Richard Ryde, who is not a member of the firm but has “Of Counsel” status, is a British citizen, a qualified barrister in England and a member of the Paris bar.
His practice covers advisory work as well as dispute resolution.
He appears in French courts at first instance and on appeal and has acted both as counsel and arbitrator in international commercial arbitrations.
His also practises in the field of mediation, both as counsel and mediator. He is an accredited mediator with the CMAP (Centre de Médiation et d’Arbitrage de Paris) and is on the approved list of mediators established by the Court of Appeal of Paris.
His main areas of practice are commercial contracts (particularly commercial agency agreements), real estate, construction and engineering and employment law.
He holds an MA with honors in Law from the University of Oxford (Wadham College) and his professional legal education was at the Inns of Court School of Law in London. He was admitted to the bar of England and Wales in 1986 and to the Paris bar in 1992.
Daniel Sokol is a barrister at the Inner Temple in London and a University lecturer. He practices in the fields of personal injury, medical negligence and education law.
He is often instructed to help with a range of university appeals, from undergraduate degrees to PhDs. He has had extensive experience in the academic world, holding both masters and a PhD in medical ethics. He has set exams, graded students’ work and sat on review committees within the academic environment. He is often engaged to assist in the process of making an academic appeal, to offer initial advice as to the merits of a possible appeal, to draft written submissions and to appear on behalf of students at appeal hearings.
In 2007 he founded and directed the UK’s first course in applied clinical ethics at Imperial College London. He has been a Visiting Scholar in Bioethics at Washington Hospital Center, Washington DC, and Portland St Vincent Hospital, Oregon, and has sat on a number of committees, including those of the Ministry of Defence, the Ministry of Justice, and the Royal College of Surgeons of England.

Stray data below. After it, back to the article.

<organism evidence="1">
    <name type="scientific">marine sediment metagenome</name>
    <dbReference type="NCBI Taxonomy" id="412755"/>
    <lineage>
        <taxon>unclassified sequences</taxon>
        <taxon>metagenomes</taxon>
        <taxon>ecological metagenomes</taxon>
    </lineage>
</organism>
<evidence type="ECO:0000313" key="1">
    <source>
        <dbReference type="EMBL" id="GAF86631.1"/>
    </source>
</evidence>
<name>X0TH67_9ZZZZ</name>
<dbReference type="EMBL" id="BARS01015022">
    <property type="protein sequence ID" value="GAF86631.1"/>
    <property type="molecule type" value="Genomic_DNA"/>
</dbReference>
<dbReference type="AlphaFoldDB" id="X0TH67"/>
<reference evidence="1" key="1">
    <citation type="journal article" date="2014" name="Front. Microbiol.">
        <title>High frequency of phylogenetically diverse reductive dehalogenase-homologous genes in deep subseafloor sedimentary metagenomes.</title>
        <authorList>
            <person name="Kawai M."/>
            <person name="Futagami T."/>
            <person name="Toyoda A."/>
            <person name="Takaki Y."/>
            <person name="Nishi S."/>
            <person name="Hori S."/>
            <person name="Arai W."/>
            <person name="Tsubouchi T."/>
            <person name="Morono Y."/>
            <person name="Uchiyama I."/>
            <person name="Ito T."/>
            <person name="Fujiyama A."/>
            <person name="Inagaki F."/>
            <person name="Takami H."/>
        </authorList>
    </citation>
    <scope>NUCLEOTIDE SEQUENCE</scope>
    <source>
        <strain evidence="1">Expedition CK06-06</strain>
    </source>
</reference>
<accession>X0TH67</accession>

He is the Senior Editor of the Postgraduate Medical Journal. His publications include Medical ethics and law (2005) Doing Clinical Ethics (2012), and Pupillage Inside Out with Isabelle McArdle (2013) as well as numerous articles. He writes a regular column for the British Medical Journal.
THE IDEAL LAWYER
“He combines inspired vision with precise craftsmanship. He is endowed alike with legal imagination and a passion for accuracy. He avoids logical flaws, while understanding the limits of logic as a tool of creative thought.
He seasons knowledge with insight and understanding with humor, while realizing that knowledge and understanding are themselves only the stepping stones to a rarer attribute called wisdom.
Finally, he realizes that law’s role is to serve the purposes of man, and not the other way around. That is to say, law is not an end in itself but an instrument designed to bring about justly the realization of human dignity in a commonwealth of mutual deference.”
Hardy Cross Dillard’s (1902-1982) description of the ideal practicing lawyer. Dillard was Dean of the Virginia Law School, President of the American Society of International Law and Judge on the International Courrt of Justice at the Hague from 1970 to 1979.